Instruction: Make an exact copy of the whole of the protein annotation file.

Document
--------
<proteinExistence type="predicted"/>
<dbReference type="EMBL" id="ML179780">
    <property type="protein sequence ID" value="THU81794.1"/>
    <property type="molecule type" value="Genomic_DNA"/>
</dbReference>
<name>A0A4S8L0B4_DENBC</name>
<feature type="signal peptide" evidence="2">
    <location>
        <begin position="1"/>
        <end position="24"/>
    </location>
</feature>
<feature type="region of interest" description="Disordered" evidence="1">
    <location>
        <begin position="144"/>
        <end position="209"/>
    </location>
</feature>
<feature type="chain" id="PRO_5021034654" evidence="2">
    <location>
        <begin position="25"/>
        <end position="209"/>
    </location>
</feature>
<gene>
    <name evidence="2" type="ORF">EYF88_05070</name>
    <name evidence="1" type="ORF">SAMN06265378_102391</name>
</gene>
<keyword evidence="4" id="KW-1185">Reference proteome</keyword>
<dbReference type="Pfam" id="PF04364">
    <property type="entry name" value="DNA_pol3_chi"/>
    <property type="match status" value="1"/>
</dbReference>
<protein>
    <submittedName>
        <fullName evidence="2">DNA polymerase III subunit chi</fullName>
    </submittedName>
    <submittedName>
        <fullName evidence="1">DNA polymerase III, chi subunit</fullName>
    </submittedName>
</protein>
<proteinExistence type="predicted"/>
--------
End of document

<proteinExistence type="predicted"/>
<dbReference type="EMBL" id="ML179780">
    <property type="protein sequence ID" value="THU81794.1"/>
    <property type="molecule type" value="Genomic_DNA"/>
</dbReference>
<name>A0A4S8L0B4_DENBC</name>
<feature type="signal peptide" evidence="2">
    <location>
        <begin position="1"/>
        <end position="24"/>
    </location>
</feature>
<feature type="region of interest" description="Disordered" evidence="1">
    <location>
        <begin position="144"/>
        <end position="209"/>
    </location>
</feature>
<feature type="chain" id="PRO_5021034654" evidence="2">
    <location>
        <begin position="25"/>
        <end position="209"/>
    </location>
</feature>
<gene>
    <name evidence="2" type="ORF">EYF88_05070</name>
    <name evidence="1" type="ORF">SAMN06265378_102391</name>
</gene>
<keyword evidence="4" id="KW-1185">Reference proteome</keyword>
<dbReference type="Pfam" id="PF04364">
    <property type="entry name" value="DNA_pol3_chi"/>
    <property type="match status" value="1"/>
</dbReference>
<protein>
    <submittedName>
        <fullName evidence="2">DNA polymerase III subunit chi</fullName>
    </submittedName>
    <submittedName>
        <fullName evidence="1">DNA polymerase III, chi subunit</fullName>
    </submittedName>
</protein>
<proteinExistence type="predicted"/>